It's a certificate of recognition -- the feel-good, self-esteem, moral relativism hippies were already in charge of education in 1978 -- in Intramural Soccer-Speedball for the school year 1978-1979. Note it's just recognition "in" the sport. Nothing about performance. Maybe I stank. I don't even remember what Speedball was. I was just finishing the eighth grade. On to high school in the fall.
I saved this thing, and a great many others like it, for God knows what reasons. I liked being fourteen maybe, and wanted to go on being, even in imagination. Maybe I'm a hoarder. My sister says I am.
Or maybe I have always been a historian, and this is history. This is a primary source document, proof of any number of facts: that this junior high school existed, that these types of "awards" were given, that these sports were played and that girls played them, that the principal's name was Sam Good, that this penmanship was in vogue and that Hindu-Arabic numerals were still in use. We even can know that this sort of paper and this ink was used.
People who don't like the discipline of history dismiss history books by scoffing that "historians lie." They "pick and choose" what they want to write about, they have "bias." That is not the point. History -- and little children used to be taught this, before the hippies took over -- is human activity documented by writing. Where there is no writing, where there are only pottery shards or royal tombs filled with gold, there is pre-history. Uncertainty; no proof. We can only guess about the royals' sports then, or their end-of-term school awards ceremonies. Not to mention the peasantry, who are equally important. Note the little frisson of anguish. We want to know, -- because human beings' lives are worth chronicling truthfully. It is more important than gold. Maybe that's what "made in the image of God" means. And with even this humble little piece of paper, we know, even something tiny and stupid. Knowledge of human history is a small miracle.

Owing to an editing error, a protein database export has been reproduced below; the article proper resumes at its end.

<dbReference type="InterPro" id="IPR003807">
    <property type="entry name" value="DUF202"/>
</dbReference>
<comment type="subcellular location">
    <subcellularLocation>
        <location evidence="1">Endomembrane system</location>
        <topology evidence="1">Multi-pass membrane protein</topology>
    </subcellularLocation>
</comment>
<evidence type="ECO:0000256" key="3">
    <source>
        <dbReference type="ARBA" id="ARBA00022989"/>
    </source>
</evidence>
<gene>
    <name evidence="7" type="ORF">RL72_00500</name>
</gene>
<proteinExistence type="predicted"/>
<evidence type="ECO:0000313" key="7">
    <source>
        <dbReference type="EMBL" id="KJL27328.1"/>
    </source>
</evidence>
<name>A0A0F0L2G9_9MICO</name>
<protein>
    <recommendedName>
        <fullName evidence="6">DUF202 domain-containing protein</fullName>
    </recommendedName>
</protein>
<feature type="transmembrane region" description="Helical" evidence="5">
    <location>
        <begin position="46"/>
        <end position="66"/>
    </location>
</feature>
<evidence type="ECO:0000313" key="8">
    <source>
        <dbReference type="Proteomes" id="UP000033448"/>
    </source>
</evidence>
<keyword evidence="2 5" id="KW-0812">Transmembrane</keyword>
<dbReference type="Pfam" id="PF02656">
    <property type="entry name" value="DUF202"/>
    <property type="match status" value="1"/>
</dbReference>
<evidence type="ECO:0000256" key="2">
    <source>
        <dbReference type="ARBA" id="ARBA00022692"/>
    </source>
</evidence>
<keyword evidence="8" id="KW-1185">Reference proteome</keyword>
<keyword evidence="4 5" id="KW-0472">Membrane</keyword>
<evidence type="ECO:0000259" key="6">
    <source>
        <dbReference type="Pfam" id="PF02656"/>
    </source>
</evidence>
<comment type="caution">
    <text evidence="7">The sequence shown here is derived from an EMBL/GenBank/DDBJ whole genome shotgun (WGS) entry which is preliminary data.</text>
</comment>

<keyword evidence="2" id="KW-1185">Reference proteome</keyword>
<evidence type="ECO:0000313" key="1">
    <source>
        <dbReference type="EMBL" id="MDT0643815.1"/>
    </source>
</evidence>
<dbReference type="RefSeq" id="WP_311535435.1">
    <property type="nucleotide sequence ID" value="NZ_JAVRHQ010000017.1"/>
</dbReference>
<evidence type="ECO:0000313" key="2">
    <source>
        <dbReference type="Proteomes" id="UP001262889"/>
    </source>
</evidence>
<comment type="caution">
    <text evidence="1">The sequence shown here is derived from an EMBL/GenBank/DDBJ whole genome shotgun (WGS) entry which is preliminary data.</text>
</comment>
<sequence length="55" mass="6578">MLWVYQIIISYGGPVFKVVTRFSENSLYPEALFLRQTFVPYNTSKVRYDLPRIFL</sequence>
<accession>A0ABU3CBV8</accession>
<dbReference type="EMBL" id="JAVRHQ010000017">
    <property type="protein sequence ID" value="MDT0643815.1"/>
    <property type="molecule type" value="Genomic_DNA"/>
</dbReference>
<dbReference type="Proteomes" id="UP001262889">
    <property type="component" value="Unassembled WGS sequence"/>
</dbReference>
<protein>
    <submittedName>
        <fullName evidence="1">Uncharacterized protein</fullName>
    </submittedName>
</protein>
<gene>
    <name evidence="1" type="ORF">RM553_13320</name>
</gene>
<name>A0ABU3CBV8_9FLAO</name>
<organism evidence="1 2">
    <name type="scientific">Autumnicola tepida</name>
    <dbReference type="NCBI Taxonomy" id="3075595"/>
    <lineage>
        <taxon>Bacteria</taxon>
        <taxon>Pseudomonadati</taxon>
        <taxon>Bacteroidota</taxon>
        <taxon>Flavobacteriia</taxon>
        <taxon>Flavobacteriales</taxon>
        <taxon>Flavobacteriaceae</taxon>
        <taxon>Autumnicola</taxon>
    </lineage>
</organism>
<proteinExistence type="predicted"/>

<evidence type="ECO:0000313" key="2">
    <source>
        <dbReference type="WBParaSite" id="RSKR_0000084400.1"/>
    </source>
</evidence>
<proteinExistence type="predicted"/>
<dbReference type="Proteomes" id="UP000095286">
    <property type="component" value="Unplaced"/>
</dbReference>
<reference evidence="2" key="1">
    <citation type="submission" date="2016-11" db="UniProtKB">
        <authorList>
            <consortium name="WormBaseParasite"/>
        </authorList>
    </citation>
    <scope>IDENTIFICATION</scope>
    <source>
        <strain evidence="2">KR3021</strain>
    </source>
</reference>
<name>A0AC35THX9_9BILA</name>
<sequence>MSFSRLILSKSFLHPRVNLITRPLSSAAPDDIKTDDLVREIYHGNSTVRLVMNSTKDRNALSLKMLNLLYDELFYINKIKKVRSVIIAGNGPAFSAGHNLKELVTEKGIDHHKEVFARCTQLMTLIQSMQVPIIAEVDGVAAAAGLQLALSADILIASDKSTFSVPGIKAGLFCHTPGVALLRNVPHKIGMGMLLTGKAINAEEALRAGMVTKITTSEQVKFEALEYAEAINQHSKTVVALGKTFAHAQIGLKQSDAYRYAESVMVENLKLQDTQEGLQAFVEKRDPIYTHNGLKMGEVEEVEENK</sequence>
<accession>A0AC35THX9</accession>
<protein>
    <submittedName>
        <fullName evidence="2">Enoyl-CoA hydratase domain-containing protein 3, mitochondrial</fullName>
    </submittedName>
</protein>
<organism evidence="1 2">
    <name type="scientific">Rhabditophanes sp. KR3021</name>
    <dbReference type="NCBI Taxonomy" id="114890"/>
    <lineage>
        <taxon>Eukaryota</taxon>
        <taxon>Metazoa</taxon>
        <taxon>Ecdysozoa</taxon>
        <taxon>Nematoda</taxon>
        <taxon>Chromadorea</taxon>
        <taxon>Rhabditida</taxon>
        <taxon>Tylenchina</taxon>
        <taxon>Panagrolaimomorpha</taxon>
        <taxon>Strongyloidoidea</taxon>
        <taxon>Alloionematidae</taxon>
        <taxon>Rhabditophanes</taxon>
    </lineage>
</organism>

Because it's a miracle that junky little written proofs of anything survive to begin with. The peasantry are the most likely to throw out their paper stuff, or to have none. When cities and palaces save this kind of crap in their archives, five hundred years later historians have proof to walk among, not just the "diaries and letters" which we used to be taught are primary (and that never made any sense because nobody anymore writes diaries or letters), but school awards certificates, the doge's laundry bills, Lady Buxom's wine merchant's receipts. When we find this crap in a plastic box in our basement, we think my God that was forty years ago who gives a crap and we throw it out.
Which I did. I can't very well take it with me. But here's the kicker -- I was always a historian. So now you know.